O’Reilly and Math

Diane and I are visiting the breeders from whom we bought Ritka, our young Vizsla. A copy of Bill O’Reilly’s Culture Warrior book was on the kitchen table, and I couldn’t resist having a look at his comments on education.

And my outrage threshold was crossed with the following comment by O’Reilly.

Want more evidence that S-P [secular-progressive] opposition to school vouchers damages kids? Try this: In Washington, D.C., according to the National Center for Education Statistics, public school spending on each pupil is now over $10,000 per child per year, an astounding amount and about double what it was thirty years ago. D.C. Catholic schools spend far less per pupil than the public schools do. And — you guessed it — test scores for the Catholic school kids are far higher than those for the public school students. In fact, 98 percent of kids graduating from D.C. Catholic schools go on to college, while almost 40 percent of D.C. public school students never graduate from high school; they drop out. Once again, the math tells the story. Too bad so many public school kids will never learn how to do math.

Uh, Bill, I’m not sure how to break this to you, but based on the evidence of the above paragraph, you haven’t proven that you know how to do math, either. Or use logic, for that matter.

I’m fully prepared to believe that, in general, private Catholic high schools are fine places to obtain a good education. I graduated from one myself, and I did learn a fair bit of math there. I also know that my admission to the school was premised upon my prior record of performance and passing an entrance examination. This selection effect is a confounding factor that means that a direct comparison of a few numbers from public schools and Catholic schools will not necessarily be telling you anything interesting about the topic of interest, which is how much any arbitrary student entering one or the other will learn from the school. Since Catholic schools generally only accept students with high performance expectations in the first place, one expects that their students will do well upon graduation, too. I recall a story in Smithsonian magazine concerning a specialized math and science high school in Boston. There was a paragraph that did detail the rigorous admission standards, such that they only took in the top 2 percent of students applying. Later in the article, the author expressed enthusiasm for the 99 percent figure for graduating students going on to college, but as far as I’m concerned, the selection effect is a completely adequate explanation in both cases.

But a further problem with O’Reilly’s “analysis”, if we may stretch the word a bit, is that he doesn’t bother to provide us with numbers that we could do math upon. For one class of schools, Bill gives us the percentage of graduating students who go on to college. Bill does not provide us with the same figure for the other class of school. I expect that’s because it wouldn’t make the same visceral contrast that Bill wishes to paint concerning the situation. For the other class of school, Bill tells us the percentage of students who drop out. Is Bill confused? Is the merit of a class of school in the proportion of students who go on to college after graduation, or is it in the proportion of students who make it to graduation? If Bill were being coherent and mathematically consistent, he’d have stuck to numbers about one or the other, or provided numbers from each class of school on each proposed measure of merit. Instead, we’re getting apples and oranges from Bill, and the resulting mash is a mess. I know for a fact that students do indeed drop out of Catholic high schools; I’ve seen it happen. I know for a fact that a substantial proportion of public high school graduates go on to college; I have studied alongside them.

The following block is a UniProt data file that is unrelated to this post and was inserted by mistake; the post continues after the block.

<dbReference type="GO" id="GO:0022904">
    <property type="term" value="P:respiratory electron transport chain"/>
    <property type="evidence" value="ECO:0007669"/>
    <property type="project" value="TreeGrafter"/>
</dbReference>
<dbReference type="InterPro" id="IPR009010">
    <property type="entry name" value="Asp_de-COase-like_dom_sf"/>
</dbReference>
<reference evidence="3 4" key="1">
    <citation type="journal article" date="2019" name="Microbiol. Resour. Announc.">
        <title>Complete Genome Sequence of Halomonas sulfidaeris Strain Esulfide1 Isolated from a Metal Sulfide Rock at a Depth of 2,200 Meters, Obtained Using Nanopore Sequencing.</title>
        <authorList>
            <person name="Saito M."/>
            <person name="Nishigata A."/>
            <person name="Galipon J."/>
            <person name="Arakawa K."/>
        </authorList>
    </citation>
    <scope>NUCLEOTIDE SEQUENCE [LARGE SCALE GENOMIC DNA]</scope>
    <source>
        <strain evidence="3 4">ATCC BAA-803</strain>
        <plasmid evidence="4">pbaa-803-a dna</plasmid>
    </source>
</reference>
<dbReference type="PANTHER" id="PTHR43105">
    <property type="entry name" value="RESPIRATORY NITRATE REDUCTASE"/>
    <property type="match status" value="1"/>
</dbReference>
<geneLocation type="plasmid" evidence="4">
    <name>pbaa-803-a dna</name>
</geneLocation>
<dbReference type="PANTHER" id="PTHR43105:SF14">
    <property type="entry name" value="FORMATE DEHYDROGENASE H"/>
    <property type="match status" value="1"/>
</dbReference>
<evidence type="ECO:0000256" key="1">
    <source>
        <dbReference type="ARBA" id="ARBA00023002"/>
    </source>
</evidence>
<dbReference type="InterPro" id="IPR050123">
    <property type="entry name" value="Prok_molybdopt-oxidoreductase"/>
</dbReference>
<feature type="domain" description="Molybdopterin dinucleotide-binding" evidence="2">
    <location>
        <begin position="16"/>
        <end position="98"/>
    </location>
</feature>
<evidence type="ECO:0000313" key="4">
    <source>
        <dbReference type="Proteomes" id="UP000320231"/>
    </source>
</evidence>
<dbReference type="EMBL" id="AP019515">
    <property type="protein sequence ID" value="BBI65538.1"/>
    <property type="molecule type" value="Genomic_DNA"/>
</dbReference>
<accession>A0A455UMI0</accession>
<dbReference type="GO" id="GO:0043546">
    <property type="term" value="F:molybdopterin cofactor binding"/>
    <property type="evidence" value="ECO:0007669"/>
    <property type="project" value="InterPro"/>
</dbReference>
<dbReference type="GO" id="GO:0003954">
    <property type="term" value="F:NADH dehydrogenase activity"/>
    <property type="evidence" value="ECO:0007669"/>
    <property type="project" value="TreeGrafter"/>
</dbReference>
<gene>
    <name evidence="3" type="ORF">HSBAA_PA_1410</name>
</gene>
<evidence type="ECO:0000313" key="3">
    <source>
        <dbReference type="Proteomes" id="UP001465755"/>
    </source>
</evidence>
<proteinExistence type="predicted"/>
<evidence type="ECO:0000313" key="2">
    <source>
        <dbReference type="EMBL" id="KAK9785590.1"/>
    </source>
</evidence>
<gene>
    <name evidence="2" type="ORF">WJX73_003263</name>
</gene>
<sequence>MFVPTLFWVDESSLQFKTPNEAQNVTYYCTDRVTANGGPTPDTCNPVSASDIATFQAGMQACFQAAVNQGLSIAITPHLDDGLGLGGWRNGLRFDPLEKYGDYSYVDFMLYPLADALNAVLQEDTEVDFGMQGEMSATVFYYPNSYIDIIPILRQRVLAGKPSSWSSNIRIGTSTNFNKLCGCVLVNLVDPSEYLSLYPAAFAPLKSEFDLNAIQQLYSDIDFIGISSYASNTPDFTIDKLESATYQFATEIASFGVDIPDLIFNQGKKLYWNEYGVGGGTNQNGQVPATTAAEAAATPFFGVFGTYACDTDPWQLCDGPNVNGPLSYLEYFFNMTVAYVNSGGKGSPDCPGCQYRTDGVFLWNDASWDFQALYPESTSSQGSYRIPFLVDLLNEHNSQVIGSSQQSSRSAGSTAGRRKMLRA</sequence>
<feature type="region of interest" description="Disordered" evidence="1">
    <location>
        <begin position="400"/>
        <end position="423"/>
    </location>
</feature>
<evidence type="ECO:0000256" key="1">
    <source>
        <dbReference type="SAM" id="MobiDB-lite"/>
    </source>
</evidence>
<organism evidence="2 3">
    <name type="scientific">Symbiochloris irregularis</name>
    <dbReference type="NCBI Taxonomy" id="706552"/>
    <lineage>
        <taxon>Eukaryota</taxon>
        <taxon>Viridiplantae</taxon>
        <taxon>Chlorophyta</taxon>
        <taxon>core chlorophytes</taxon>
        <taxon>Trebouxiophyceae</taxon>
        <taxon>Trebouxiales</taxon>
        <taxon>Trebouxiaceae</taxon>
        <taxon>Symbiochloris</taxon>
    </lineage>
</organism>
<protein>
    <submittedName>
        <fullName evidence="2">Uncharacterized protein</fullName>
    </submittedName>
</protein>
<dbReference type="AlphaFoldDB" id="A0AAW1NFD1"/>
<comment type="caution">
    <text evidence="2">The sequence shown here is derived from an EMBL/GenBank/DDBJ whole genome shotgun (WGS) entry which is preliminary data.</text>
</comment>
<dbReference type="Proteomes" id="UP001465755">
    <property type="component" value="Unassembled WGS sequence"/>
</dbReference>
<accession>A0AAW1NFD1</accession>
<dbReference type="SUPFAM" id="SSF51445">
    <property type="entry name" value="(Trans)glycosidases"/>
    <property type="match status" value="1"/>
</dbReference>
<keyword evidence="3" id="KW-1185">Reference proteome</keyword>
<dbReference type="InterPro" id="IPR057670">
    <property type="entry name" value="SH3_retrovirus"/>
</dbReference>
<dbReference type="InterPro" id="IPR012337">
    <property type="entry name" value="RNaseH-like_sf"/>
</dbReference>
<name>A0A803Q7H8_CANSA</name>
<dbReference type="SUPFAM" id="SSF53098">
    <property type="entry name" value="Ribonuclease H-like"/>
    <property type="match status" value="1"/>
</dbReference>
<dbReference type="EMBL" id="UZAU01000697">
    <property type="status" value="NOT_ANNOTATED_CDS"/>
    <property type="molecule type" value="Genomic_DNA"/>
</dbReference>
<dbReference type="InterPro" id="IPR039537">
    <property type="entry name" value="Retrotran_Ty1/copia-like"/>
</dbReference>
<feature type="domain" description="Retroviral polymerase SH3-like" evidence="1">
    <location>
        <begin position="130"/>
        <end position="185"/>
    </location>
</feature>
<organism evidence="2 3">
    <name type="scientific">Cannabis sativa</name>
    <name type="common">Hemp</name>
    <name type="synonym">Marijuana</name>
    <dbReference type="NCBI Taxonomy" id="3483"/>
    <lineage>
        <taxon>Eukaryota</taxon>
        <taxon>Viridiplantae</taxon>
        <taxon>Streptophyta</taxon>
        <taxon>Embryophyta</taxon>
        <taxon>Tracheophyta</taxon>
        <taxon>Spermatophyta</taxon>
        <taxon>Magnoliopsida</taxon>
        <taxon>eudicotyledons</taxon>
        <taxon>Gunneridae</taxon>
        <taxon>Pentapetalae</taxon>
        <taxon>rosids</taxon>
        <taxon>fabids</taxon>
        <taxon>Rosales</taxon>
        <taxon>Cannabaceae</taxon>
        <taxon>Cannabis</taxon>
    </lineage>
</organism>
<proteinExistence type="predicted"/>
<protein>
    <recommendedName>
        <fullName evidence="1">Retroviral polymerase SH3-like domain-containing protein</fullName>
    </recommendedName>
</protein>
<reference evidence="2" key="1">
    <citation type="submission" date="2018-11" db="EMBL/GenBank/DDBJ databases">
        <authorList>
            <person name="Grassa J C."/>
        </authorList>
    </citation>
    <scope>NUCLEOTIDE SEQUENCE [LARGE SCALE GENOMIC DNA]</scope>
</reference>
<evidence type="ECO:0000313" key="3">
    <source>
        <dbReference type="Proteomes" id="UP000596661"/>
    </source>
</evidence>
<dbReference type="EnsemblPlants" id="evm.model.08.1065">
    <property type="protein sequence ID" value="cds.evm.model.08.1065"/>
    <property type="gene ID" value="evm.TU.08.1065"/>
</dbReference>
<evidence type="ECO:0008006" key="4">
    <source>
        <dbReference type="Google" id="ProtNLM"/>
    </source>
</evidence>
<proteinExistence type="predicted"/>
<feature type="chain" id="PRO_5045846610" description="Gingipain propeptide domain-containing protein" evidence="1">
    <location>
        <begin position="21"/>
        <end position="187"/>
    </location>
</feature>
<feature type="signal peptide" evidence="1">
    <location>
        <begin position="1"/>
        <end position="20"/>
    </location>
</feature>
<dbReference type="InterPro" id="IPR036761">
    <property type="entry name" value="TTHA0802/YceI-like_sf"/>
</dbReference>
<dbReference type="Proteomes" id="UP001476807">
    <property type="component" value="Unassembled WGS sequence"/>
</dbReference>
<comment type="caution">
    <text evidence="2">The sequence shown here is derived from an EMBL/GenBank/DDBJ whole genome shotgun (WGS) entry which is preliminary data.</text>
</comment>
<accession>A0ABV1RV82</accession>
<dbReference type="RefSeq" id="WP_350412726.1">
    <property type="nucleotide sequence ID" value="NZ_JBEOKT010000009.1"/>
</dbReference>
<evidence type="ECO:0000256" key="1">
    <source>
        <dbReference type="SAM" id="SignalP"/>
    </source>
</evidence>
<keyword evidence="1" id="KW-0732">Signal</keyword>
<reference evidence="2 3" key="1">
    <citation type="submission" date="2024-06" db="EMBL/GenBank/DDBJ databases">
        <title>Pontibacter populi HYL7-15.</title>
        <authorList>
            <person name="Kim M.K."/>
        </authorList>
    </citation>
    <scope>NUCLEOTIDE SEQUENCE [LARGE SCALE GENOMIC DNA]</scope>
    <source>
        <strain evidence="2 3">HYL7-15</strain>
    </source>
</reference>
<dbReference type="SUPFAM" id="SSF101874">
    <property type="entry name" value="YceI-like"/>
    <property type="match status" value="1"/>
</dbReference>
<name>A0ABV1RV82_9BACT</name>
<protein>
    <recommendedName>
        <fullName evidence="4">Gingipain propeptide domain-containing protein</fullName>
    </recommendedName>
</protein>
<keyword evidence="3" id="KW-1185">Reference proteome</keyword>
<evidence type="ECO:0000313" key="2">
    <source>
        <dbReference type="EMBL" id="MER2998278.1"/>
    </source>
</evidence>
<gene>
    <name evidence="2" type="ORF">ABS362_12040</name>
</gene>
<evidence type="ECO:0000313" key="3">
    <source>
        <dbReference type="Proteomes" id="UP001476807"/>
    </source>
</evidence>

I have another problem with Bill’s rhetoric, which is in the way the numbers, incomparable as they are, are presented to the reader. Bill tells us that “98” is a good thing, and then that “40” is a bad thing. Even putting aside the fact that the numbers aren’t on the same scale at all, if Bill were being consistent, he’d either report both “good” numbers (98 and 60) or both “bad” numbers (2 and 40), but not a mix of “good” and “bad” numbers to further confuse his reader. I suspect that confusing the reader, though, is exactly the effect that Bill was pursuing. This sort of shady dealing with numbers is covered in detail in Huff’s How to Lie With Statistics.

What about that per-child expenditure figure? Well, the selection effect goes some way to explaining that, too. Public schools cannot be selective; private schools can. A private school need not admit special-needs students; public schools must budget to accommodate special-needs students. And special services for special needs will increase budgets in a non-linear fashion.

We don’t even have to go to O’Reilly’s favored factor for the difference in classes of schools, discipline, in order to see that Bill has failed to make his case. Knowing something about the math, as I learned it in Catholic high school, means that I look at Bill’s rhetoric and see a culture warrior adrift without a clue. If he attended Catholic high school, he could have used a bit more knuckle-rapping with a ruler in math class, I guess.

Wesley R. Elsberry

Falconer. Interdisciplinary researcher: biology and computer science. Photographer. Husband. Christian. Activist.

One thought on “O’Reilly and Math

  • 2007/10/08 at 8:31 pm

    What O’Bill is missing, too, is the fact that the Catholic schools can expel an underachieving student — the public schools have to take everyone, and, unless they are violent, have to keep them.

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